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Editorial chief hits out after agency ‘steals’ grieving mum’s quotes

An independent publisher has hit out at a “lazy” news agency which “stole” a grieving mother’s quotes from a story it originally ran.

KM Group editorial director Ian Carter has criticised Wessex News Agency after quotes and pictures obtained by KM reporter Katie Davis were lifted by the agency and subsequently appeared in the Daily Mail and The Sun.

Katie had interviewed a mother, Crystal Venus, about the death of her 11-week-old baby girl, with the original story appearing in the group’s Thanet Extra newspaper and on its Kent Online website.

Ms Venus emailed Wessex after the story later appeared in the national press, but the agency responded that it had “assumed” she would have no objections to the story appearing nationally in order to “raise awareness” of sudden infant death syndrome.

Ian, pictured, has since contacted the Daily Mail about the matter, as well as David Dinsmore, who is News UK’s chief operating officer and also serves as chairman of the News Media Association.

Ian told HTFP: “Nobody objects to seeing their stories followed up – it’s always happened. What I do object to most strongly is lazy news agencies simply copying and pasting words and downloading pictures from our websites and passing it off as their own work without making any attempt to develop it.

“We have our own syndication arrangements in place via South West News Service, which means our reporters benefit when their stories are sold on. Crucially though we also retain control of what is sent out – the people we feature are made aware their stories may appear further afield, and we always respect their wishes if they do not want this to happen.

“When the likes of Wessex come along and simply steal stories, it completely undermines the bond of trust with our readers. I’ve contacted David Dinsmore in his capacity both at the News Media Association and News UK and I have been very encouraged by his response.”

Ms Venus told Katie how her daughter Sapphire Brady had died in July after she stopped breathing at her home in Margate.

She has launched a Facebook page called Sapphire’s Neverland Angels to raise awareness of sudden infant death syndrome and raise money for Cuddle Cots.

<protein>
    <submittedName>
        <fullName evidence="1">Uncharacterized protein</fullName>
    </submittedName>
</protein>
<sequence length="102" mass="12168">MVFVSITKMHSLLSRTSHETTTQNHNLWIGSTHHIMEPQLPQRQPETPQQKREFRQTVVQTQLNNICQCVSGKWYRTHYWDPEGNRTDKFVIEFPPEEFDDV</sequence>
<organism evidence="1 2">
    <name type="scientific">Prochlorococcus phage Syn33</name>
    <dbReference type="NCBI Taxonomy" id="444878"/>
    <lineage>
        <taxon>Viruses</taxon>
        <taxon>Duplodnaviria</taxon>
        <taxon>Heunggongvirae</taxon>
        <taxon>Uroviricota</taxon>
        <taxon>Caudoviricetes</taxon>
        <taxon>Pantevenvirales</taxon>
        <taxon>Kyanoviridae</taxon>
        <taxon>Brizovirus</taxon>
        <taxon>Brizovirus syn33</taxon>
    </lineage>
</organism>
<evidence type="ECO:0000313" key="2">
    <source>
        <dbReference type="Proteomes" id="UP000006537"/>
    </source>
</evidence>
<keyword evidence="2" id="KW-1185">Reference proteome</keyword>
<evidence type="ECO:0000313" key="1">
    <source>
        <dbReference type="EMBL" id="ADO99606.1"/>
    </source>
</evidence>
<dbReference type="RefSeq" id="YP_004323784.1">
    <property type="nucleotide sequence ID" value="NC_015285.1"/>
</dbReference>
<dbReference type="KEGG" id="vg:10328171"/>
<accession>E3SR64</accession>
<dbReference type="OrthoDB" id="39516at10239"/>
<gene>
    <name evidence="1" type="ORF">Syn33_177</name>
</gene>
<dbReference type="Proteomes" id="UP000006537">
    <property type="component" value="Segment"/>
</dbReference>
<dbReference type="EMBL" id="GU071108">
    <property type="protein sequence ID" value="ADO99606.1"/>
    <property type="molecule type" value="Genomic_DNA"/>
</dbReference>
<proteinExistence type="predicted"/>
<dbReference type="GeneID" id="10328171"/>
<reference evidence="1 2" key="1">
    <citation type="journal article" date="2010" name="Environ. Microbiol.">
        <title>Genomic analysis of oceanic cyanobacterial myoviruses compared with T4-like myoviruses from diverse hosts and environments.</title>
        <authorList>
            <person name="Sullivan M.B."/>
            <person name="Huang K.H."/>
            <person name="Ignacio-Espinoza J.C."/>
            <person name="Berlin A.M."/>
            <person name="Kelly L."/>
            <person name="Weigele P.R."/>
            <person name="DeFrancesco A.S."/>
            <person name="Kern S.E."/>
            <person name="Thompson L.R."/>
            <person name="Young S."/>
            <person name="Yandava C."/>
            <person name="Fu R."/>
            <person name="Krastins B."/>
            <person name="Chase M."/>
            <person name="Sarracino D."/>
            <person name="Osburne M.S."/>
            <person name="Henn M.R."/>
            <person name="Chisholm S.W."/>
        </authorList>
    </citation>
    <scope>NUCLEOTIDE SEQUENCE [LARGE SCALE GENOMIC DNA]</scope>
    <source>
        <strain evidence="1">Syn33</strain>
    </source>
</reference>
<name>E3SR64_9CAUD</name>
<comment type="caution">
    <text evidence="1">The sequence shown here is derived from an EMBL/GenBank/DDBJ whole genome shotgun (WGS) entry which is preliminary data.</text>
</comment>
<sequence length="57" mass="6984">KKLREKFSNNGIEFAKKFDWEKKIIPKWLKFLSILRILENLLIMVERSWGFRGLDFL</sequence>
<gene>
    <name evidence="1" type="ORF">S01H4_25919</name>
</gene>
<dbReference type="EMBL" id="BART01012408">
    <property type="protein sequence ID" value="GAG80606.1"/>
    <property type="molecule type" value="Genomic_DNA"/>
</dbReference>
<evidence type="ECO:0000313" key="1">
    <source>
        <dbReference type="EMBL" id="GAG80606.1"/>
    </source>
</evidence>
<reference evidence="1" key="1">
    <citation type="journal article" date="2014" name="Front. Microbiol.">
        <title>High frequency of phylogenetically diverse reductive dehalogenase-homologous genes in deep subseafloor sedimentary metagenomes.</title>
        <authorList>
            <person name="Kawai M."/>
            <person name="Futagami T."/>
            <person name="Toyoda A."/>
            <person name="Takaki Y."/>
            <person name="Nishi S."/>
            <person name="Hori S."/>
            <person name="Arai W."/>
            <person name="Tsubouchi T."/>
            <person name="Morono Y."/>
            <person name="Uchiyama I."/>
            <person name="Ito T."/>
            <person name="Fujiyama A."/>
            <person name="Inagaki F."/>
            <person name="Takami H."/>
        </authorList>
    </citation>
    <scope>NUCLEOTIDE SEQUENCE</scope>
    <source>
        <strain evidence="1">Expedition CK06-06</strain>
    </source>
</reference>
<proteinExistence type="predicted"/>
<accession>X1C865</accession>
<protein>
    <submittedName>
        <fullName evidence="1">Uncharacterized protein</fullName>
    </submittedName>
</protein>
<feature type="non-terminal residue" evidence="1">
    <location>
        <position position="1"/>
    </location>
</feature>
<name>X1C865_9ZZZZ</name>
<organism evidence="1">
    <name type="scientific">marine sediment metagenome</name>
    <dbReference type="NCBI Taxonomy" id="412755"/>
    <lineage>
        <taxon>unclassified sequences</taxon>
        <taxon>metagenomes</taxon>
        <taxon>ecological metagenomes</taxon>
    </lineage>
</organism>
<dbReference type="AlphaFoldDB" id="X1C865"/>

Wessex’s response to Ms Venus, posted on Twitter by Ian, states: “I’m sorry if this has upset you, particularly as it is such a raw time for you, but we are an agency tasked with looking at local newspaper websites and we saw the story and photos on the local paper and also the reference to your fund-raising website, which we looked at.

“We assumed that as you had given the story and photos to the local paper, you would have no objections to national publicity, to raise awareness and also help with the fund-raising.

“Did you not want this publicity, which would reach many people?”

Other regional journalists including Eastern Daily Press health correspondent Geri Scott have also shared their experiences of Wessex on Twitter.  HTFP has approached Wessex for a comment.


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  • September 14, 2018 at 9:39 am

    Mr Carter has been in the business long enough to know this happens all the time. Very annoying for local papers but a sad fact of life in an increasingly desperate journalism industry. Cheap trick though.

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  • September 14, 2018 at 9:45 am

    It’s happened to me on more than one occasion. I remember I once interviewed a man who’d found a rare death’s head hawk moth caterpillar (the species from Silence of the Lambs) in his garden and called it Fred, or something similarly innocuous.

    It appeared in several national tabloids a few days later, except it falsely claimed he’d found two caterpillars and named them Hannibal and Lecter, and contained a mix of genuine quotes stolen from my story and stuff they’d just flat-out made up.

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  • September 14, 2018 at 10:42 am

    If Ian is that annoyed, he should offer his retained legal assistance to claim copyright damage from the news agency for stealing the images and selling them on. Ignorance of photography copyright law is no excuse and she should get some money out of the agency.

    Local papers do tend to sell stories on and not give anything to the people who suppled the images, which is just as bad as they are profiteering from someone else’s copyright.

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  • September 14, 2018 at 12:12 pm

    Unless a deal is done or the photographer is employed then the copyright of a photograph always belongs to the photographer. The grey area comes fron the definition of employed.

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  • September 14, 2018 at 12:24 pm

    Wessex’s response is so disingenuous it beggars belief – “did you not want the publicity?” as if that is remotely the point? This incident says all we need to know about that company’s ethics and business practices.

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  • September 15, 2018 at 4:25 pm

    Wessex News are notorious serial offenders.
    They brazenly ripped off story after story when I ran Archant’s syndications operation despite being warned off.
    It’s one thing freelances and agencies diligently following up strong local newspaper tales.
    But lazy, cheap and nasty pilfering to cut, paste and plunder proper journalists’ hard-won copy is totally unacceptable and should be stamped out.

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